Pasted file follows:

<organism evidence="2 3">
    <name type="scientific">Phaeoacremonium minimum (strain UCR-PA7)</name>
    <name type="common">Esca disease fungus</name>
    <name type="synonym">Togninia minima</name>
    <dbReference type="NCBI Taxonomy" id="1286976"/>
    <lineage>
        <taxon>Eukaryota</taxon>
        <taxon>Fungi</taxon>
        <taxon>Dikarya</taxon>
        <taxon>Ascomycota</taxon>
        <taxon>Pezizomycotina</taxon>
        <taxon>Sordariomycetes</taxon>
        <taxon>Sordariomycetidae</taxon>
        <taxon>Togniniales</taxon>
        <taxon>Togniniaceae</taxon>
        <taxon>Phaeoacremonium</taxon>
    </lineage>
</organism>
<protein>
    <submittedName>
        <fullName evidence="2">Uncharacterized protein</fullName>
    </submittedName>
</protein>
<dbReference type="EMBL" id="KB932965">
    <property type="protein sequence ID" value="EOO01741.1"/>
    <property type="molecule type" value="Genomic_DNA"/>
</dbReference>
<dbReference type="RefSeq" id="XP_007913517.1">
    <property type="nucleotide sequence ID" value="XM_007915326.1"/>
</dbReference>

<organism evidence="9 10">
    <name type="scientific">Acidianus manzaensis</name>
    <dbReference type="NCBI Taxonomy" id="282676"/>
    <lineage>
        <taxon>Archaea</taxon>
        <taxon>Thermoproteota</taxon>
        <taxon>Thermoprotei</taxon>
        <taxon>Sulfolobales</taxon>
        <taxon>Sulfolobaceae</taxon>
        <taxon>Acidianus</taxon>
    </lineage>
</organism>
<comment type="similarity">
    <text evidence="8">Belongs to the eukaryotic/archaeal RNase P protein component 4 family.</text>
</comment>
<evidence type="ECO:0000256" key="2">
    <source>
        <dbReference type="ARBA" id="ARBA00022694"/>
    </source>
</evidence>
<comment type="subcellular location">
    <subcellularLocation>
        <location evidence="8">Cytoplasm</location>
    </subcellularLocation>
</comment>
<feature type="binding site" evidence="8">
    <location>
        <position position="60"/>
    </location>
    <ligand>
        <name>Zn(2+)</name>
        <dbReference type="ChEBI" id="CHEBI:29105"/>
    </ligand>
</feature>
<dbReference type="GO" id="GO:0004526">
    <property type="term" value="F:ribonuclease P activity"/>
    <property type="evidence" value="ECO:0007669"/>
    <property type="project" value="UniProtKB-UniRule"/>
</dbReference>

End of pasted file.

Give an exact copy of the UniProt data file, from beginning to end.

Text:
<organism evidence="2 3">
    <name type="scientific">Phaeoacremonium minimum (strain UCR-PA7)</name>
    <name type="common">Esca disease fungus</name>
    <name type="synonym">Togninia minima</name>
    <dbReference type="NCBI Taxonomy" id="1286976"/>
    <lineage>
        <taxon>Eukaryota</taxon>
        <taxon>Fungi</taxon>
        <taxon>Dikarya</taxon>
        <taxon>Ascomycota</taxon>
        <taxon>Pezizomycotina</taxon>
        <taxon>Sordariomycetes</taxon>
        <taxon>Sordariomycetidae</taxon>
        <taxon>Togniniales</taxon>
        <taxon>Togniniaceae</taxon>
        <taxon>Phaeoacremonium</taxon>
    </lineage>
</organism>
<protein>
    <submittedName>
        <fullName evidence="2">Uncharacterized protein</fullName>
    </submittedName>
</protein>
<dbReference type="EMBL" id="KB932965">
    <property type="protein sequence ID" value="EOO01741.1"/>
    <property type="molecule type" value="Genomic_DNA"/>
</dbReference>
<dbReference type="RefSeq" id="XP_007913517.1">
    <property type="nucleotide sequence ID" value="XM_007915326.1"/>
</dbReference>

<organism evidence="9 10">
    <name type="scientific">Acidianus manzaensis</name>
    <dbReference type="NCBI Taxonomy" id="282676"/>
    <lineage>
        <taxon>Archaea</taxon>
        <taxon>Thermoproteota</taxon>
        <taxon>Thermoprotei</taxon>
        <taxon>Sulfolobales</taxon>
        <taxon>Sulfolobaceae</taxon>
        <taxon>Acidianus</taxon>
    </lineage>
</organism>
<comment type="similarity">
    <text evidence="8">Belongs to the eukaryotic/archaeal RNase P protein component 4 family.</text>
</comment>
<evidence type="ECO:0000256" key="2">
    <source>
        <dbReference type="ARBA" id="ARBA00022694"/>
    </source>
</evidence>
<comment type="subcellular location">
    <subcellularLocation>
        <location evidence="8">Cytoplasm</location>
    </subcellularLocation>
</comment>
<feature type="binding site" evidence="8">
    <location>
        <position position="60"/>
    </location>
    <ligand>
        <name>Zn(2+)</name>
        <dbReference type="ChEBI" id="CHEBI:29105"/>
    </ligand>
</feature>
<dbReference type="GO" id="GO:0004526">
    <property type="term" value="F:ribonuclease P activity"/>
    <property type="evidence" value="ECO:0007669"/>
    <property type="project" value="UniProtKB-UniRule"/>
</dbReference>